Should I learn PhoneGap or NativeScript?
Flutter: The fast newcomer in cross-platform app development
We are supposed to develop an app for iOS and Android. The question that often arises these days is: How? There are many different ways nowadays to develop these little digital helpers. Cordova, NativeScript, Xamarin, Ionic, Adobe PhoneGap, React Native, NativeScript, ... The list of possible technologies is almost endless and they all promise smooth development of cross-platform apps. Google also made this promise when in May 2017 "Flutter ”from them was officially released.
Many may now think that the release of a new cross-platform framework is nothing special. After all, there are already some technologies that make it possible to generate applications for iOS and Android from a single code base. Most cross-platform technologies such as Cordova, Ionic or Xamarin have, however, in contrast to "Flutter ”, one flaw: they don't create native mobile apps, just hybrid apps. But where is the difference here?
Native vs. hybrid
Native apps are specifically written for a specific platform with the programming language provided for this purpose - Android applications with Java or Kotlin and iOS apps with Swift or Objective-C. This has the advantage that the programming languages that are best understood by the respective system and can best communicate with the hardware are used here. This gives you full access to the functionalities of the operating system. Since native applications have to be specially developed for the specific operating system, this means that one app has to be written twice. This of course also leads to twice the development time and twice the development costs.
But what does that have to do with Flutter?
Although Flutter is a cross-platform technology, the written code results in native apps that are compiled in the languages optimized for the respective operating system. This brings the advantages of native as well as hybrid app development with it, which in turn is reflected in increased performance and faster development times. In contrast to most cross-platform technologies, Flutter Apps are not based on any web framework, but are written in the Dart programming language.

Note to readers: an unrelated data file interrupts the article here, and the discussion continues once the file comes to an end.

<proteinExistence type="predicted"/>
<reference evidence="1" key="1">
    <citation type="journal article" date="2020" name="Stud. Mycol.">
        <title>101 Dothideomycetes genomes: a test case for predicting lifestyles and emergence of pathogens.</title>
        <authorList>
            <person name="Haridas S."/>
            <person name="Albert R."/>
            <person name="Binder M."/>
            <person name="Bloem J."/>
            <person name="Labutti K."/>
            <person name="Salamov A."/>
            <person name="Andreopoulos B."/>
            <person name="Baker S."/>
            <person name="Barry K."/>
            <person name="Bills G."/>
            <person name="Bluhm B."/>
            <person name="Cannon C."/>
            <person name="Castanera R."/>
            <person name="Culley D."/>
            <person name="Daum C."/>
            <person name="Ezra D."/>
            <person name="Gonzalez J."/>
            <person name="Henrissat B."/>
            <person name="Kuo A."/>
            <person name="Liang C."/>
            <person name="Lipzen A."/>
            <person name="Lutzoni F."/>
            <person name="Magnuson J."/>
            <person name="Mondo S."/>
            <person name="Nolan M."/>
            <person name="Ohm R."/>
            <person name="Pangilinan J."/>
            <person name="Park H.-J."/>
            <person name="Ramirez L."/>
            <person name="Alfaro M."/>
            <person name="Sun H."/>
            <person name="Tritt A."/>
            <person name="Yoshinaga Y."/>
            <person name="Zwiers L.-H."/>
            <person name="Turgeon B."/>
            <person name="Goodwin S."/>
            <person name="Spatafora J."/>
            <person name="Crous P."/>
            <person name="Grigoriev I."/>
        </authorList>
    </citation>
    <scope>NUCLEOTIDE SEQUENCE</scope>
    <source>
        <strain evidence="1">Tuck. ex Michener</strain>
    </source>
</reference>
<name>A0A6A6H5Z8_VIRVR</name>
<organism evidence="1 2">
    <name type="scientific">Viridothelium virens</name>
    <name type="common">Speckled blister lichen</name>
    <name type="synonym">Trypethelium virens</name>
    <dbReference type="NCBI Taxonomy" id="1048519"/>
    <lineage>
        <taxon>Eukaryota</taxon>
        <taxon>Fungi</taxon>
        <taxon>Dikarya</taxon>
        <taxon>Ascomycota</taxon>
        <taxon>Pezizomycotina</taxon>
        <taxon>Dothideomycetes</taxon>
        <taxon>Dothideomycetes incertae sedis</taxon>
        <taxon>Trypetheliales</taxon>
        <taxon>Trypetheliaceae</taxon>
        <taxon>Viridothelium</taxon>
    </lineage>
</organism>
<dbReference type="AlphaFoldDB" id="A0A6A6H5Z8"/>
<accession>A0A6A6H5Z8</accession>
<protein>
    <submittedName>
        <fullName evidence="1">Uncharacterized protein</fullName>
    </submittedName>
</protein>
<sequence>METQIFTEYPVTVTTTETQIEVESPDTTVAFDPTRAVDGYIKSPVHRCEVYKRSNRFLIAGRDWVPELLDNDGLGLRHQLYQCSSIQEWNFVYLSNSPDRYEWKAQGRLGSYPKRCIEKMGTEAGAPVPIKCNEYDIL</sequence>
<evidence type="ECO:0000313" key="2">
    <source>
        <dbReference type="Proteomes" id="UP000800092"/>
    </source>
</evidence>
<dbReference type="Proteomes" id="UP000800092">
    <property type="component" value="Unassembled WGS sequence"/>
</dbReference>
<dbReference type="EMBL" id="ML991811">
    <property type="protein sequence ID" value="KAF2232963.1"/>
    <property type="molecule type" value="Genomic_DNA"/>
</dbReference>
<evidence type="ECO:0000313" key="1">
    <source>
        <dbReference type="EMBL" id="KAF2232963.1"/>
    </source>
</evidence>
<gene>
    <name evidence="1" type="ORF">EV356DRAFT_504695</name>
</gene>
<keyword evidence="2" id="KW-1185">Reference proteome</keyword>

Why darts and what is it?
Dart is an AOT (Ahead-Of-Time) compiled programming language, which means that the code is converted into native machine code before the application is executed and independently of it. The precompiled program code is thus executed faster and directly on the end device.
The code written with Dart also has the advantage that it can also be compiled JIT (Just-In-Time). This means that the program code is used while the application is running. The ability to compile the code during runtime brings us to a powerful Flutter feature that software developers in particular should like: Flutter hot reload.
The hot reload function enables changes in the code during development to reach and be displayed on the device or simulator used for development within milliseconds.
The size of the changes in the code plays little to no role. The changes are immediately compiled in the running software and shown on the test device. This in turn increases the speed of development and promotes the fun and joy of development. Any native app developer will understand what I'm talking about. 😏
Darts also has the advantage that it has many similarities to other development languages and can therefore be learned quickly and promptly. In addition, in contrast to native development, only one programming language has to be learned here, which in turn saves time, effort and costs in development.
The competition does not sleep (completely)
Flutter is not the only technology that gives us the advantages shown. React Native was developed by Facebook and, like Flutter, offers the possibility to create native cross-platform apps for iOS and Android.
Although React Native was released 3 years before Flutter, the community behind the two technologies is similarly large. Flutter has seen a real hype over the past two years and has attracted the attention of many developers. The support of libraries also grew enormously in the last year and has a large number of usable connections. There is almost nothing for which there is no package for Flutter.
So why are we using flutter?
The reason why we prefer the development of mobile apps with Flutter is because, compared to the alternative platform solutions, it is the technology that delivers the fastest performance and offers the best development experience. With the extremely fast hot reload functionality, testing on a real device is finally fun again. Because only one code has to be written for both platforms, the development time and thus the costs are minimized. For us, Flutter results in an all-round stable and well thought-out overall package that delivers what it promises. So why not start the next project with Flutter in order to save time and costs and to achieve top performance on top of that?
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